What is equine piroplasmosis and how is it treated?

A few days ago, Andrea contacted us to tell us about her personal case and ask for recommendation.

In this case, Andrea told us about her PREcolt, which had a blood test whose resultspointed that it could have equine piroplasmosis.

equine piroplasmosis

Juan Carlos Calvo Barrios

Because of its logical concern and its lack of knowledge of the disease, she asked for advice and information.

Well, to answer Andrea and those that may be in the same situation, today we will talk about this disease: what is equine piroplasmosis and how it is treated? It is a very tricky and contagious disease that we will discuss here in depth.

We are going to start by determining this type of ailment: What is equine piroplasmosis? Equine piroplasmosis, also known as equine babesiosis, is one of the most common horse diseases.

It is an infection that affects horses and other animals such as mules or donkeys, produced by protozoa(Babesia caballi or Theileria equi)- also known as Babesiaequi- and  transmitted by ticks.

One of the biggest problems of equine piroplasmosis is its difficult detection. So, the horse does not always present the same symptoms to determine this disease. But not only that, there is not a vaccine against piroplasmosis, although there are treatments that mitigate the effects of the infection.

A horse suffering from equine piroplasmosis can have different symptoms such as gradual loss of weight, lack of appetite, acute fever and even anemia, to give some examples.

This disease is one of the problems in the export and import of horses, since it means a serious risk of transmission to other equines.

Seeing the severity of this disease, the first thing we have to do is to stop and think how our horse has been infected by these parasites.

How is piroplasmosis transmitted?

As discussed above, equine piroplasmosis is produced by two protozoa called Babesia caballi and Theileria equi. Ticks carry these two parasites and infect the horse through their bites.

These types of parasites are found in tropical and semitropical countries, including Spain, where some studies have stipulated that 30% of horses in Spain could be infected by these parasites.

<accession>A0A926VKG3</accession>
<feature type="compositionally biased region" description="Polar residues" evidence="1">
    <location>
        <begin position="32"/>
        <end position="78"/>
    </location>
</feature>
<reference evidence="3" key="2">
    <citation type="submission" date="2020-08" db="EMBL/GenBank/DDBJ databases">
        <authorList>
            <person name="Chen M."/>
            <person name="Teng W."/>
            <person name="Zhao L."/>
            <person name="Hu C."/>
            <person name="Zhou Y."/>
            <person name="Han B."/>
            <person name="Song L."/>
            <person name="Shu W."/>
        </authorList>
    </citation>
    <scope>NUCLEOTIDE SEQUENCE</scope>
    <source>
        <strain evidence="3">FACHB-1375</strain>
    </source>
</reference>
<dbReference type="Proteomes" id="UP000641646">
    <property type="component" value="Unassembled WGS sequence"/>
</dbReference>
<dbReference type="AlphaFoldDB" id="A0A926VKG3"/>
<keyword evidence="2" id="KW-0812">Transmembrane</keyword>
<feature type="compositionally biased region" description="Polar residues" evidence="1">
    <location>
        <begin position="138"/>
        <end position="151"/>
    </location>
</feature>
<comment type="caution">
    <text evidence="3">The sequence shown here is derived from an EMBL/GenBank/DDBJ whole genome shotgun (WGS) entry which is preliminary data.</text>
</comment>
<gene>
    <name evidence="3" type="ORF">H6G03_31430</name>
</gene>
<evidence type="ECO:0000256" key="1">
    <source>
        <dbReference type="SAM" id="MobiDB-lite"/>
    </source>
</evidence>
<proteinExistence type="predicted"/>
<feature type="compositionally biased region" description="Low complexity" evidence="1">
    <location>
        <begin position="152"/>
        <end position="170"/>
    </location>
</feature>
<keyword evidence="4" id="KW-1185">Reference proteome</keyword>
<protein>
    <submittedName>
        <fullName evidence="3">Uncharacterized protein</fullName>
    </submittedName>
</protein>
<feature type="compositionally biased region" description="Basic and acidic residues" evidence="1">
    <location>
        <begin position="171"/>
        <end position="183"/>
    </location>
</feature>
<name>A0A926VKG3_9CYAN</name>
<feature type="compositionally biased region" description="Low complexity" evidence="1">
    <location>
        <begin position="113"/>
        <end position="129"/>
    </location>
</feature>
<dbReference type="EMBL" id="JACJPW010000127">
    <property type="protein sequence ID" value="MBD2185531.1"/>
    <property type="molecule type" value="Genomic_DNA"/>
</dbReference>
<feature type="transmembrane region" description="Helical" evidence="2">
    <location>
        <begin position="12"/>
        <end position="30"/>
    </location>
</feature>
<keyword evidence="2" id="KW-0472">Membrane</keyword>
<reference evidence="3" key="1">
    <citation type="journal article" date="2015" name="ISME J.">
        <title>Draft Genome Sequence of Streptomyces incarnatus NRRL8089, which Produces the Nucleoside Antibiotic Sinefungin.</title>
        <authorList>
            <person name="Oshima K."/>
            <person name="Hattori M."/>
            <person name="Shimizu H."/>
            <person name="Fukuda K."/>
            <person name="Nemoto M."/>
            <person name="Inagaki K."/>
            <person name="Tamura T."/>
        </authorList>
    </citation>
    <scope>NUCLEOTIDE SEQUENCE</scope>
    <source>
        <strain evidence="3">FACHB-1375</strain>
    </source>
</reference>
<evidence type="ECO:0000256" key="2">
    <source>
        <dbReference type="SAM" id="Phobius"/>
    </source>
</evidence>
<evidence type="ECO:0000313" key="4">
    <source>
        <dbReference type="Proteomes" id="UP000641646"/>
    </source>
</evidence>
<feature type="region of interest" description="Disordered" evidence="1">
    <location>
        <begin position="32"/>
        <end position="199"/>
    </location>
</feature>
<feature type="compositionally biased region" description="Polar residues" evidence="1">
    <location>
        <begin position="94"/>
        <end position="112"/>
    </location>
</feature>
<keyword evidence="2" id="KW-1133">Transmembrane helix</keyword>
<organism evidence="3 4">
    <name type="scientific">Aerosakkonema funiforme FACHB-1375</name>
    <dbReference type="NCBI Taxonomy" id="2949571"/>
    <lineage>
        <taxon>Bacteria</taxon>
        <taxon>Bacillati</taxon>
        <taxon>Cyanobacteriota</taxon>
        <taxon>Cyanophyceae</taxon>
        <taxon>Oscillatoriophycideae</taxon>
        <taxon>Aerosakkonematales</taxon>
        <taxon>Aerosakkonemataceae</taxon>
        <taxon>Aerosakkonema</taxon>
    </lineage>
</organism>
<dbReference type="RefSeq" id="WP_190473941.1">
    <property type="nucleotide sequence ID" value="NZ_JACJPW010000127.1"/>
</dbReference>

horse equine piroplasmosis


Moreover, it is estimated that this disease is present in 90% of countries where there are horses, being the only endemic countries of these protozoa Australia, Japan, England, United States, Ireland and Canada. Therefore, these countries do very exhaustive controls of the horses that can come from populations where the disease still exists.

The tick bite causes a blood infection of the horse, destroyingthe red blood cells and causing anemia.

Depending on the species of parasite that infects the horse, the disease can be more or less severe.

In the case that the animal is infected by the Babesia caballi, it is estimated that around 1% of the red blood cells of the horse will be affected by the parasite that may remain in the body of the horse from one to four years.

More serious would be if the animal is infected by theTheileria equi, affecting a fifth of the red cells of the horse and remainingin the body for the rest of its life.

Therefore, from Equusline we always recommend you to make revisions to your horses. Remember that it is a contagious disease and could affect other nearby animals.


How to detect equine piroplasmosis?

The problem to identify a carrier horse of equine piroplasmosis is that the animal may suffer different symptoms. We have already mentioned that, along with acute fever, there may be anemia, lack of appetite or loss of weight. But there may be many more symptoms. The horse can suffer exhaustion, jaundice, enlarged spleen and an increase in heart or respiratory pulsations. It can also suffer colic, diarrhea or inflammation of the legs and the disease can even cause sudden death.

Another problem to find out if a horse is a carrier of these parasites is that the horse can overcome these symptoms, but it can be a carrier for a while, or a permanent carrier, as we have seen, and get sick again in the future. This risk affects not only the animal itself, but also other equines if the appropriate measures are not taken.

stables horses piroplasmosis

Jimmy Baikovicius